Sep 1st 2018
This week, the California state legislature voted to mandate that all the state’s electricity come from non-carbon sources (chiefly wind, solar and hydro) by 2045. Since California if it were a country would have the world’s fifth largest economy, and since so many other states are economically integrated with it, this plan, if signed by governor Jerry Brown, could help transform the entire country. The goal is less difficult than it seems on the surface. California had already committed to getting one third of its electricity from renewables by 2020, and reached that goal in 2017. It committed to getting 50% of its electricity from renewables by 2030, and in fact will likely reach that goal 10 years early, in 2020.
Aug 29th 2018
Quote: "This may ultimately result in creation of a new accounting standard - the Enterprise Value of Data – which could become an integral part of financial statements, capturing the value of the largest and most ignored corporate asset: data."
Aug 29th 2018
What comes through clearly in polling on US public opinion is that there is a deep partisan divide on the Israeli/Palestinian issue, with key demographic groups increasingly more supportive of Palestinian rights and antagonistic to hardline Israeli policies. In some ways, the Netanyahu/Trump "marriage" has also helped to fuel the partisan divide. A Pew poll from earlier this year found that support for Palestinians far surpasses support for Israel among self-described "progressive" and "liberal" voters. And a recent Gallup poll shows that only 17% of Democrats now have a favorable view of the Israeli leader.
Aug 27th 2018
History suggests that current-account imbalances ultimately matter a great deal. A still-unbalanced global economy may be forced to relearn that painful lesson in the coming years.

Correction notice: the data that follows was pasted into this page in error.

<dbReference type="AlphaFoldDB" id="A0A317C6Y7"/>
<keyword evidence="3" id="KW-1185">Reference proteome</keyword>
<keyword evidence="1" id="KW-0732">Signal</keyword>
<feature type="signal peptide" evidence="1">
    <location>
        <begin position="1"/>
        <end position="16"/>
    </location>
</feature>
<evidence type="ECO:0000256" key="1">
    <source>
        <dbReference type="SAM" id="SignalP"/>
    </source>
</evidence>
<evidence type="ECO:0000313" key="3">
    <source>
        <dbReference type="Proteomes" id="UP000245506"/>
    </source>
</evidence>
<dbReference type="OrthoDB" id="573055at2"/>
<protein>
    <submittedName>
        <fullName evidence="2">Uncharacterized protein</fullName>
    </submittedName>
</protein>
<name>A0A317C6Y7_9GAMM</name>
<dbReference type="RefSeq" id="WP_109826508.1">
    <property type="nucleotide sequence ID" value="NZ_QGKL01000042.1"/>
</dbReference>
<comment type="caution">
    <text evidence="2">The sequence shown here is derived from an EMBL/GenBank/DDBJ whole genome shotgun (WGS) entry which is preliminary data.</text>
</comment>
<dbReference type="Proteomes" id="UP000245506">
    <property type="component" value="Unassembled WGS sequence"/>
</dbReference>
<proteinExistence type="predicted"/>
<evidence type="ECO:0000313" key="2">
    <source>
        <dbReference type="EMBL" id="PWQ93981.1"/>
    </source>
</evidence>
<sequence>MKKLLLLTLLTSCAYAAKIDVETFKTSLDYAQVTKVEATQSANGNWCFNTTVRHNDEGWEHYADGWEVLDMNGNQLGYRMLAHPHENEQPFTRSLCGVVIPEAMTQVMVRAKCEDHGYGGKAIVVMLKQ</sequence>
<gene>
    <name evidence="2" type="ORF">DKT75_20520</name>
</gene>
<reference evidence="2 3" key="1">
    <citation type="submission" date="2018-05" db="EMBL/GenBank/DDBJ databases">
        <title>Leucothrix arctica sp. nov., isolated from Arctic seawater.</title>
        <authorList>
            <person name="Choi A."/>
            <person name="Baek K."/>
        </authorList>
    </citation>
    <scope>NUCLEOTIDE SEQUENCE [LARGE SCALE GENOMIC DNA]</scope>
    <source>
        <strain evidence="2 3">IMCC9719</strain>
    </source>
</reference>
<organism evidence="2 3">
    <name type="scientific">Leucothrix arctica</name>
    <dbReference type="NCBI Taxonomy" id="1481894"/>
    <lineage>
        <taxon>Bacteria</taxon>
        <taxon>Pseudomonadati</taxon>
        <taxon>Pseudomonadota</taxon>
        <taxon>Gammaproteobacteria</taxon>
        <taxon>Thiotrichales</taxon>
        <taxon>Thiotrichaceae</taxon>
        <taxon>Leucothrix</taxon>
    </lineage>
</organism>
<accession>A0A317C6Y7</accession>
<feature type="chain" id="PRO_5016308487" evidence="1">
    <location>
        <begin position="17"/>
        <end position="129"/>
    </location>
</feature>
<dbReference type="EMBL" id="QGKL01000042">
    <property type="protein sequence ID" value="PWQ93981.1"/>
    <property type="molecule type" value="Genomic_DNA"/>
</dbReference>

Aug 27th 2018
The United States economy is doing well. But the next recession – and there is always another recession – could be very bad. The US Bureau of Economic Analysis estimates that GDP growth in the second quarter of 2018 reached 4.1% – the highest since the 4.9% seen under President Barack Obama in 2014. Another year of growth will match the record ten-year expansion of the 1990s. Add to that low unemployment, and things are looking good. But this cannot continue forever.
Aug 24th 2018
If Britain leaves the European Union with no deal in place to govern trade with its biggest partner, it will fall back on World Trade Organisation rules. The same set of rules would apply to EU countries and non-EU trade partners. This is why the UK government has published a series of “technical notices” detailing preparations for a no-deal Brexit. Here are seven reasons that sum up why a no-deal Brexit and defaulting to WTO rules would be bad for British businesses and the wider economy.
Aug 23rd 2018
Unlike today’s aspiring strongmen, a truly tough leader would stand up for international cooperation, and seek to persuade voters why it matters. One hopes that French President Emmanuel Macron, German Chancellor Angela Merkel, and Japanese Prime Minister Shinzo Abe will do precisely that in the coming months. In the meantime, we must pray that wannabe tough guys like Trump and Erdoğan do not do too much damage to their respective countries, and to the rest of us. It is time to make cooperation great again.